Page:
How to Get Rid of Belly Fat: 6 Tips for a Flatter Stomach

How to Get Rid of Belly Fat: 6 Tips for a Flatter Stomach

Maybe you have a trip to the beach coming up, or maybe you just want to fit into your favorite pair of jeans from a few years ago. No matter the reason, trying to get rid of belly fat can be a frustrating process.

You might not think it’s possible, but you’d better sit down because, believe it or not, you can target belly fat — albeit not in the way you probably want.

 

The 2 Types of Belly Fat

Ordinarily you can’t target areas of fat. But when it comes to your midsection there are two different types of fat, one of which can be isolated for destruction.

Subcutaneous fat

This is the fat that you can see and pinch, comprising spare tires and muffin tops, or that last bit of pooch covering your six-pack. If you’re trying to specifically target subcutaneous stomach fat, you’re S.O.L.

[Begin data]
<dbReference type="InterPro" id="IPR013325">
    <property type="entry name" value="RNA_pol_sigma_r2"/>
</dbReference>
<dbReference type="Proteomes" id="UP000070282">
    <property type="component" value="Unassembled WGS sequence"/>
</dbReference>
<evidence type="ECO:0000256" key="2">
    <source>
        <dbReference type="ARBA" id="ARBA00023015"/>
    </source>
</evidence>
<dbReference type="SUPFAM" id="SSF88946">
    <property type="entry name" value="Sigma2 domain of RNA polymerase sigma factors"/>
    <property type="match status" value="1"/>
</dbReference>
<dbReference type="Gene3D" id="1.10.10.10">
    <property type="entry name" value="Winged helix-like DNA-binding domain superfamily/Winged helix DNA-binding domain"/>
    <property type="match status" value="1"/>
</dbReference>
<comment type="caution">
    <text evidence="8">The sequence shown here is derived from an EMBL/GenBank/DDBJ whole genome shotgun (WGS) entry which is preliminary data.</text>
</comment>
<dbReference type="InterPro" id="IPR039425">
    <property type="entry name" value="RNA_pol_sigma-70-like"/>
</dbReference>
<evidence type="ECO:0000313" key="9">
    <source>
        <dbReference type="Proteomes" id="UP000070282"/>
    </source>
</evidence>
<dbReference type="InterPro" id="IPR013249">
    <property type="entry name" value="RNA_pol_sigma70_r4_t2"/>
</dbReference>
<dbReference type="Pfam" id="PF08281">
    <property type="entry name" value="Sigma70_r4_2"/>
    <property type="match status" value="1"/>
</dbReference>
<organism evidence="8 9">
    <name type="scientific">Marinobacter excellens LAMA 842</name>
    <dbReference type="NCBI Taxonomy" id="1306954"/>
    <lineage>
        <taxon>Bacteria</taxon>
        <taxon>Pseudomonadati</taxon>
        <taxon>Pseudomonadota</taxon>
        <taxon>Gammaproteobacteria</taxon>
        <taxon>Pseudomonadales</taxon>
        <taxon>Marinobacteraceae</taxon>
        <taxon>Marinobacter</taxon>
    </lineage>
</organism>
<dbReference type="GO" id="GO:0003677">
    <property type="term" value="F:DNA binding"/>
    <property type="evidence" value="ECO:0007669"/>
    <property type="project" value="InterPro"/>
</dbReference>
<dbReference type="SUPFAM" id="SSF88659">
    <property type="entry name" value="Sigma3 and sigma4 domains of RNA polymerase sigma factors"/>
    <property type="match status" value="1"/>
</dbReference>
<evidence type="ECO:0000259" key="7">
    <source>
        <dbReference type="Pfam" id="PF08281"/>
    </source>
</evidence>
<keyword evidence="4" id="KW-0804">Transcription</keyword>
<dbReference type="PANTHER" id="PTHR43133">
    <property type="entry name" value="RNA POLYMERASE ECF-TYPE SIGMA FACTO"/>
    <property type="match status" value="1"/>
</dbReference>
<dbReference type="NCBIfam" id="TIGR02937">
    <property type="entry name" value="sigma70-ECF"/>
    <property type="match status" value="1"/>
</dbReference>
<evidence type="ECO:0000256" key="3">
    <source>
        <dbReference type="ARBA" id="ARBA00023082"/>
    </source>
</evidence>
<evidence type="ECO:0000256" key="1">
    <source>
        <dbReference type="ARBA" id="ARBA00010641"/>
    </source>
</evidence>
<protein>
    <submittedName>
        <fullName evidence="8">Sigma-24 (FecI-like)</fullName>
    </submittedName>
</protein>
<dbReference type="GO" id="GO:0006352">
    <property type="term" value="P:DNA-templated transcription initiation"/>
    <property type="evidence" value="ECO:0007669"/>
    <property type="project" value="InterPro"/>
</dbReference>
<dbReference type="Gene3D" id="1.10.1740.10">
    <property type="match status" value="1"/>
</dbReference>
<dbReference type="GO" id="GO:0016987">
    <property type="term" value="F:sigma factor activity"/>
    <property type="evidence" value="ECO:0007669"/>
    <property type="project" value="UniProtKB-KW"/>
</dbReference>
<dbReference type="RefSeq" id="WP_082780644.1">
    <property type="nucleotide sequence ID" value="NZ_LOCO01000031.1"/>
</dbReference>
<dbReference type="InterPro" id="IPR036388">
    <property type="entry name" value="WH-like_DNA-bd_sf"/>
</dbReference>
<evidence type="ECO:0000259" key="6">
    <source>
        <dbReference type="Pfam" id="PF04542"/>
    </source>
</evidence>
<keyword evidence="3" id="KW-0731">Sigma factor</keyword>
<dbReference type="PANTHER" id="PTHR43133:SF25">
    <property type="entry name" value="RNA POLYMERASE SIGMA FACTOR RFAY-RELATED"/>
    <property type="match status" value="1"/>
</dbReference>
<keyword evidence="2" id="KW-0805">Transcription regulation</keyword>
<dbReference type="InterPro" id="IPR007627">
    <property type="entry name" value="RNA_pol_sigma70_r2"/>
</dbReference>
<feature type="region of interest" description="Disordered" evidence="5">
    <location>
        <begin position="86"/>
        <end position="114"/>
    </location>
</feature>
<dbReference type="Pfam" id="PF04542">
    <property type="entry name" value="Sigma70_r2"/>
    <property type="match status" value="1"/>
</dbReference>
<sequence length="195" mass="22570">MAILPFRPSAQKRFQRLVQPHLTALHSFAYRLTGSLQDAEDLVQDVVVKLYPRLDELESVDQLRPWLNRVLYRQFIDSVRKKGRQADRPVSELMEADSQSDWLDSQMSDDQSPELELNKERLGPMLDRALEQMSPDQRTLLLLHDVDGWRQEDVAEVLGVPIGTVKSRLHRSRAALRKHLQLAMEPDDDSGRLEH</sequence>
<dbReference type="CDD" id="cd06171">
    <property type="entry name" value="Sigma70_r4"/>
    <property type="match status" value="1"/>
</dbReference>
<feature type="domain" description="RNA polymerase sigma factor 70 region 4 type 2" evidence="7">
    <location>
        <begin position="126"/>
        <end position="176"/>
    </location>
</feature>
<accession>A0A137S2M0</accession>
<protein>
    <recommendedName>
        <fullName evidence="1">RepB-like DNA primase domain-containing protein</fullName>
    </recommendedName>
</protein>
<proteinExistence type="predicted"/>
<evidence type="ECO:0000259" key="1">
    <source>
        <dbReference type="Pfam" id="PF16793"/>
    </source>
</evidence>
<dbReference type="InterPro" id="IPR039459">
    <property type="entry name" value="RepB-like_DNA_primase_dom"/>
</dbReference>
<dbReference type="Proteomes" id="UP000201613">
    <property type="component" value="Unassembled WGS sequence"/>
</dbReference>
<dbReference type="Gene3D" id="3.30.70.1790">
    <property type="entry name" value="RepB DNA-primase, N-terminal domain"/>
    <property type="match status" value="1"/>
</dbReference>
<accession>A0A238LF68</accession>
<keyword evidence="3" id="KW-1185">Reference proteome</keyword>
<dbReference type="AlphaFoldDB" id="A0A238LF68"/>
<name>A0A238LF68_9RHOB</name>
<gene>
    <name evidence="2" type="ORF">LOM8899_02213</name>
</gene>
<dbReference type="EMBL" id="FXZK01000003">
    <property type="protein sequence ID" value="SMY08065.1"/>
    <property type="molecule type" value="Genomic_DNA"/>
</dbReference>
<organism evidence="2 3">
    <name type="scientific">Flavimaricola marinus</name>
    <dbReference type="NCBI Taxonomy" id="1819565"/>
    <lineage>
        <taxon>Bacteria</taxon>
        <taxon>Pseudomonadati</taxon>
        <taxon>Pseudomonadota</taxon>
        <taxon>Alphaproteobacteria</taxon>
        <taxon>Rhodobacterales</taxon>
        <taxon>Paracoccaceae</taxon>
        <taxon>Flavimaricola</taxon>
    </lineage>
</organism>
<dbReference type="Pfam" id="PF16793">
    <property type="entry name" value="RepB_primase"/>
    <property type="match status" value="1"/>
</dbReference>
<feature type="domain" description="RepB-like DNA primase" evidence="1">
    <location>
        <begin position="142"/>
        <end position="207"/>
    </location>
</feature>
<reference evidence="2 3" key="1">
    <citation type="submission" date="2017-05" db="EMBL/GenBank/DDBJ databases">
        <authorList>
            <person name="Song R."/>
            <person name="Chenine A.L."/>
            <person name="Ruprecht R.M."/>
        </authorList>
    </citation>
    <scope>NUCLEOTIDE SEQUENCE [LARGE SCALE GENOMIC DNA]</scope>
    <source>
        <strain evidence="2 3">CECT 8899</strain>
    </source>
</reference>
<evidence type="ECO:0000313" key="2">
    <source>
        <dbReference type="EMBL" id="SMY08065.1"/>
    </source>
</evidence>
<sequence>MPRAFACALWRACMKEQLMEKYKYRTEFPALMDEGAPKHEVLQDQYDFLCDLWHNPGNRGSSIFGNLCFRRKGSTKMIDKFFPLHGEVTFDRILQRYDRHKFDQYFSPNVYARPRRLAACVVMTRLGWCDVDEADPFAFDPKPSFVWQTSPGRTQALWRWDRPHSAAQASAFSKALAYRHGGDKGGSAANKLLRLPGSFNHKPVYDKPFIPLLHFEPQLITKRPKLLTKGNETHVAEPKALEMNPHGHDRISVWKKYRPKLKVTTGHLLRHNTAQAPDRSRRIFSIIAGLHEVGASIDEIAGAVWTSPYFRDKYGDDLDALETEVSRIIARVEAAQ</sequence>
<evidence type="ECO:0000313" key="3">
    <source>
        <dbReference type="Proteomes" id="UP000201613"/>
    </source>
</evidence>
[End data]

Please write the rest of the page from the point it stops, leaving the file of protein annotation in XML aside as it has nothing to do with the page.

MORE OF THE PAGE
To get rid of this kind of belly fat, you need to keep exercising hard and eating right to reduce overall body fat; your genetics will determine how and at what speed your weight comes off. But rest assured that your belly will eventually shrink to more shapely (and firmer) dimensions.

Also, keep in mind that subcutaneous fat is found between skin and muscle. Sometimes, especially if you’re new to exercise, your muscles will firm up, pushing this fat out and creating the illusion that you’re gaining more fat. If this happens, just be patient — the illusion will eventually vanish and your legs will become thinner.

Generally speaking, subcutaneous fat isn’t the most dangerous kind of fat. That’s not to say that this type of fat isn’t hard on your joints or that it can’t lead to chronic health issues. But when you read about fat’s links to cardiovascular issues, chances are you’re reading about visceral fat.

Visceral fat

If you’re “apple shaped” or sporting a big ol’ beer belly, that’s likely a different kind of flab called visceral fat. Research shows that it is, in fact, targetable, which is fortunate since it’s much more insidious than the subcutaneous variety. Some people call it “deep belly fat,” and it’s been linked to all kinds of problems including insulin resistance, heart disease, diabetes, and cancer.

Residing deep within your torso, visceral fat wraps itself around your heart, liver, and other major organs. Your best strategy for losing visceral fat is to work out hard with some fat-burning exercises, stress less, sleep more, and make cleaner food choices.